If you’re hoping to build a WordPress website, you’re in good company.
According to the latest numbers, 40% of all websites are now powered by WordPress. We think this popularity is because WordPress is a wonderful, free, open-source program with a very user-friendly back-end that’s easy even for the non tech-savvy.
Because WordPress is so popular, users can also take advantage of many services and tools that have sprung up to serve WordPress users. These days, you’ll have plenty of WordPress-specific freelancers and firms to choose from if you want help creating the perfect website for your new project.
Your choice of web designer/developer is an important one. It will have serious repercussions on how your website actually turns out, and how much cash and energy you spend on the project.
This is why it’s crucial to do good research upfront, and to vet all potential developers for your project. Here are six questions we suggest asking a potential WordPress developer as you embark on a new website design project.
Have you worked for people with similar needs?
A website designer doesn’t necessarily have to completely specialize in one niche to be a good fit for your website needs. However, as we mentioned, WordPress web design has become so popular that it’s not often difficult to find a designer who has some experience in your industry.
You should be able to get a good sense of what other sites a developer has worked on by scrolling through the portfolio section of their own website.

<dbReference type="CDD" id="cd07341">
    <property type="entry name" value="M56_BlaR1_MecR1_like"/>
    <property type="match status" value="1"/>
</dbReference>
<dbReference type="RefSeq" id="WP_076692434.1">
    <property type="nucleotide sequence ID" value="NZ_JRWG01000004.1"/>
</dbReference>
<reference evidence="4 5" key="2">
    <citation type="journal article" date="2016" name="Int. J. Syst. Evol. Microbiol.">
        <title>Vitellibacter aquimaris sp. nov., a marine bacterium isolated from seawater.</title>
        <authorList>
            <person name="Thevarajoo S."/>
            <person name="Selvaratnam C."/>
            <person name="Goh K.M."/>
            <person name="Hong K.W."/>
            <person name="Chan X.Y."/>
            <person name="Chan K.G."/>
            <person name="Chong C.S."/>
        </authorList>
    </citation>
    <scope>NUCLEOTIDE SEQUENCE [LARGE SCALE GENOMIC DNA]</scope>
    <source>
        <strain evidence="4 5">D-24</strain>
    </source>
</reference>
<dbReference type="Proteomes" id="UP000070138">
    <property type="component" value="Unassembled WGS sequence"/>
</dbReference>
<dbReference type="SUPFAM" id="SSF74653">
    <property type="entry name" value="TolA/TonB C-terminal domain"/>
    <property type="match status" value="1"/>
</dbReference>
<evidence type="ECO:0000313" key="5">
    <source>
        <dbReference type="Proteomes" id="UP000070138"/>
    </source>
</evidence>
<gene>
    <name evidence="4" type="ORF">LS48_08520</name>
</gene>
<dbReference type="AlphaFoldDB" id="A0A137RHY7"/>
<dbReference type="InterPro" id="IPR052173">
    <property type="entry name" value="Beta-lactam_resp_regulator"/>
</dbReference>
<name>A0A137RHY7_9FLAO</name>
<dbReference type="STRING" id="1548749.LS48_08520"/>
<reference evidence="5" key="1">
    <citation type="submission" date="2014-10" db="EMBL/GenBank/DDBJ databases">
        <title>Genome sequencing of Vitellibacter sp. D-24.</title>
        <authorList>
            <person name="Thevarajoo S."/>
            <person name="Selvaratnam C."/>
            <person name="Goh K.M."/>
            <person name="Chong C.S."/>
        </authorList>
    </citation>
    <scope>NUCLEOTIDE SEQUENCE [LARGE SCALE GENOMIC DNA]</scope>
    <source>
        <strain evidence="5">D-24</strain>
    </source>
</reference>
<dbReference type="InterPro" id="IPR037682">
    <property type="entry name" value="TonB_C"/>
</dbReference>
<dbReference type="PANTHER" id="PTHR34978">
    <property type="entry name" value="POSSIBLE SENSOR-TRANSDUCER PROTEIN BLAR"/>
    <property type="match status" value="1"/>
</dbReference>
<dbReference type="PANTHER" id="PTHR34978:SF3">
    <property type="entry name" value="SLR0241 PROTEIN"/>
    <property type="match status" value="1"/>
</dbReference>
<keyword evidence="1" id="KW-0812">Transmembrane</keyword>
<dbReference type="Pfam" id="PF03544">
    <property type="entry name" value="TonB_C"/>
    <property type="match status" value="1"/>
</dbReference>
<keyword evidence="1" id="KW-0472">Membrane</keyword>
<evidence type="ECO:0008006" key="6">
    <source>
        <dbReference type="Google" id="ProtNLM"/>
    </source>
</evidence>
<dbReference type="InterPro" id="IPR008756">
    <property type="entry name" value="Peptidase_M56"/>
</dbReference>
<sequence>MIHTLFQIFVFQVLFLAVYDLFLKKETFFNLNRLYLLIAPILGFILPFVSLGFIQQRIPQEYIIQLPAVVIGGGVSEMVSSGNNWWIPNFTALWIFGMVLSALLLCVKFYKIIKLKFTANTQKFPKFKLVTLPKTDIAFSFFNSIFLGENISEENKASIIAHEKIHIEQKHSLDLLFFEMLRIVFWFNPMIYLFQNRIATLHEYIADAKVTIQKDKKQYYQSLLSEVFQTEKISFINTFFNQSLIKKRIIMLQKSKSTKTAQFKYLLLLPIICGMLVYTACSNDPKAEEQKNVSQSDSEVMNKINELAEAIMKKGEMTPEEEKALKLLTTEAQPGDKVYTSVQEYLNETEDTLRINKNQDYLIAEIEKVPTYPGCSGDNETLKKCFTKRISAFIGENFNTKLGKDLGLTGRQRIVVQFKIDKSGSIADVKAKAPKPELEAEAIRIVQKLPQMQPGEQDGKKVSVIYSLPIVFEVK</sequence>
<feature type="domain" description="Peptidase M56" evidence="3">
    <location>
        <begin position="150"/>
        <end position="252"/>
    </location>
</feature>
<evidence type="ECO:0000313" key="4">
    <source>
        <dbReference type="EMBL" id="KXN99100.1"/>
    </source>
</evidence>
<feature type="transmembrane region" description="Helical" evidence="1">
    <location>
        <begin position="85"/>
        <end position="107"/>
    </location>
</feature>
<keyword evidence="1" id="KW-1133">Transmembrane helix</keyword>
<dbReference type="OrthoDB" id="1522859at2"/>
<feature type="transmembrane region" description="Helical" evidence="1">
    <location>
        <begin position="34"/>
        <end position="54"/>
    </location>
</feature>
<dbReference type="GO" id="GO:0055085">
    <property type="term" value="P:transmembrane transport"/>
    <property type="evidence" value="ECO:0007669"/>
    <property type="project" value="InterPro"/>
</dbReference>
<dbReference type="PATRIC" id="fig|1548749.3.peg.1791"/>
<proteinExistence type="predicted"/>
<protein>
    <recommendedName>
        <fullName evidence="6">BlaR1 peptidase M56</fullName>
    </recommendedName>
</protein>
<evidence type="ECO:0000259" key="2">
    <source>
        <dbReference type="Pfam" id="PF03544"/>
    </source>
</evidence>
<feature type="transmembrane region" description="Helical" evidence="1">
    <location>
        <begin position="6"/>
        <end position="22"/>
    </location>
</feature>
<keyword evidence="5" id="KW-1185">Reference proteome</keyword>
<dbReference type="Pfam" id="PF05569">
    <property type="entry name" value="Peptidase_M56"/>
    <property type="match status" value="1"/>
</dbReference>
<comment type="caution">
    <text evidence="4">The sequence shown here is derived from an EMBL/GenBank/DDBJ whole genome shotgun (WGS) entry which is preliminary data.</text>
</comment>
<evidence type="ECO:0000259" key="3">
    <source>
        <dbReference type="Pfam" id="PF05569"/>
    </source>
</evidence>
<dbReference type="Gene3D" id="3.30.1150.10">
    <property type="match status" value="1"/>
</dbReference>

Even if they haven’t worked for an organization in the same industry as yours, you may find examples of their work on the same type of sites as the one you want to build (for example, an e-commerce site, a blog, a portfolio site, a directory, or a site that’s focused on video or audio).
If you like the aesthetics of a designer’s work but haven’t found an example of a site like yours listed in their portfolio, you can ask them directly if they’ve ever designed a website like the one you want to make. Ask if they can show you examples. After all, most designers can’t include their entire body of work on their site, and they may not have updated it with their most recent work yet.
Some designers may also be willing to refer you to clients they’ve worked for in the past if you want to ask them questions directly.
What does your schedule and process look like?
Experienced designers should have a very clear sense of how long a site like the one you want will take, and they should be able to give you a general idea of the structure that the project will follow.
Major milestones in a web design project may include an intake interview meeting, a presentation of initial designs, a feedback meeting, a presentation of design revisions, and a date for the site going live.
The best designers also allow a period for their clients to report problems or request minor changes that they notice as they use the site after it’s finished. (At Bet Hannon Websites, we ask clients to give us a “punch-list” of website issues after a 14-day period using the new site — and the cost of the changes is included in the cost.)
A good WordPress web developer should be able to tell you when they’re available to begin the project. Keep in mind that solo developers and freelancers may be booked up well in advance.
What does your payment structure look like?
Professional web designers don’t figure out their pricing on the fly.
Your potential WordPress web developer should be able to explain how much they expect from you upfront as a deposit and when other payments will be due. Beyond the deposit, most designers usually require a milestone payment halfway through the project, and then another one at the end of the project.